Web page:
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Andy Warhol

Green Coca-Cola Bottles
1962

Not on view

Date
1962

Classification
Paintings

Medium
Acrylic, screenprint, and graphite pencil on canvas

Dimensions
Overall: 82 3/4 × 57 1/8in. (210.2 × 145.1 cm)

Accession number
68.25

Credit line
Whitney Museum of American Art, New York; purchase, with funds from the Friends of the Whitney Museum of American Art

Rights and reproductions
© The Andy Warhol Foundation for the Visual Arts, Inc. / Licensed by Artists Rights Society (ARS), New York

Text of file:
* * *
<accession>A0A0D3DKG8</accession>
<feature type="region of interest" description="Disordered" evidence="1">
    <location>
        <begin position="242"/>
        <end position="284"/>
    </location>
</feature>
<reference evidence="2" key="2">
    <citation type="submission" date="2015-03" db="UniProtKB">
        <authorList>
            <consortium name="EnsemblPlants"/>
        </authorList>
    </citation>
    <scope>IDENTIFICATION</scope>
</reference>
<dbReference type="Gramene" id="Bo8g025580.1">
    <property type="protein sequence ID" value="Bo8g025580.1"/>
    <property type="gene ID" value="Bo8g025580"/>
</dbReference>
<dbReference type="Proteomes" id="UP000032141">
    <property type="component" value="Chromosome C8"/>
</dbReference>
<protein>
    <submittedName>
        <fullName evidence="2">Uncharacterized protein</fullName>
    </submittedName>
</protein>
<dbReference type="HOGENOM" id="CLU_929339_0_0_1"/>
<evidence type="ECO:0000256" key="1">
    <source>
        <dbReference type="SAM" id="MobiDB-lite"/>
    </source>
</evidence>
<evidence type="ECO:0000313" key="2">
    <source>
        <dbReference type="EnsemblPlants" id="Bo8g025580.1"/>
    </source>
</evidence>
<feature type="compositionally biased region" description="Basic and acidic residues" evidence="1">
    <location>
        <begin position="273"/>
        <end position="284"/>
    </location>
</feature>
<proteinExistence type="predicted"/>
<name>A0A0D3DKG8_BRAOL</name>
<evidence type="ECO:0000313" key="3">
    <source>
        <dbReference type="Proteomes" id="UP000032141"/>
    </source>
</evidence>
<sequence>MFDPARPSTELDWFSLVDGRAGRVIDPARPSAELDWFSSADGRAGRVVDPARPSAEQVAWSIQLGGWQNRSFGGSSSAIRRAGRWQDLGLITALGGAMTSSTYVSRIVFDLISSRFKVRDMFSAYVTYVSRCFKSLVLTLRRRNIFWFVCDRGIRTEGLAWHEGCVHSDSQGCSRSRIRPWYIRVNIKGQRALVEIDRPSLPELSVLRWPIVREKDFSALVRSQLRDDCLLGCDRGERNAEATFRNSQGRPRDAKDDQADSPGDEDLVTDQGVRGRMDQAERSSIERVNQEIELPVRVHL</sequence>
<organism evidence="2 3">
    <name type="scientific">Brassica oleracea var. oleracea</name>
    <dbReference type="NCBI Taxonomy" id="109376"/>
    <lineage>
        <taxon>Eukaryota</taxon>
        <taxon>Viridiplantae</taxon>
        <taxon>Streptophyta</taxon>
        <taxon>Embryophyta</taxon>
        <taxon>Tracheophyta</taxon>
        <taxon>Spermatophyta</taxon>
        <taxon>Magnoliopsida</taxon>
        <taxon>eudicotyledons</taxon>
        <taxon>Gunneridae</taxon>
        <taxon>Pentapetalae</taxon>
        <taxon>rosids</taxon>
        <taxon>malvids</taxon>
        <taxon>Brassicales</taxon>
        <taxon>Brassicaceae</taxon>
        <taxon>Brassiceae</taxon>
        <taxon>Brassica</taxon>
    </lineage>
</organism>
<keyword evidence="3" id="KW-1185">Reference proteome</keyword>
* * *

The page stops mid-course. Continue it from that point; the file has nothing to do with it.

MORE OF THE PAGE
Green Coca-Cola Bottles was created the year that Andy Warhol developed his pioneering silkscreen technique, which allowed him to produce his paintings through a mechanical process that paralleled his use of mass culture subjects. Here, the image of a single Coca-Cola bottle is repeated in regular rows, seven high by sixteen across, above the company’s logo. The repetitive imagery and standardized format evokes the look of mechanical reproduction, but the black outlines were probably stamped by hand from a single carved woodblock onto green areas printed in a grid pattern. This engenders subtle differences in the work’s pattern; each of the bottles differs in both the evenness of the green underpainting and in the clarity of its stamped profile. The bottles are also often slightly askew, disturbing the overall regularity of the grid and making them appear simultaneously handmade and individualized, streamlined and mass-produced. In his deadpan and ironic way, Warhol at once criticized and glorified the consumerist idols and surface values of America’s media-saturated postwar culture. “A Coke is a Coke,” he explained, “and no amount of money can get you a better Coke than the one the bum on the corner is drinking.”    





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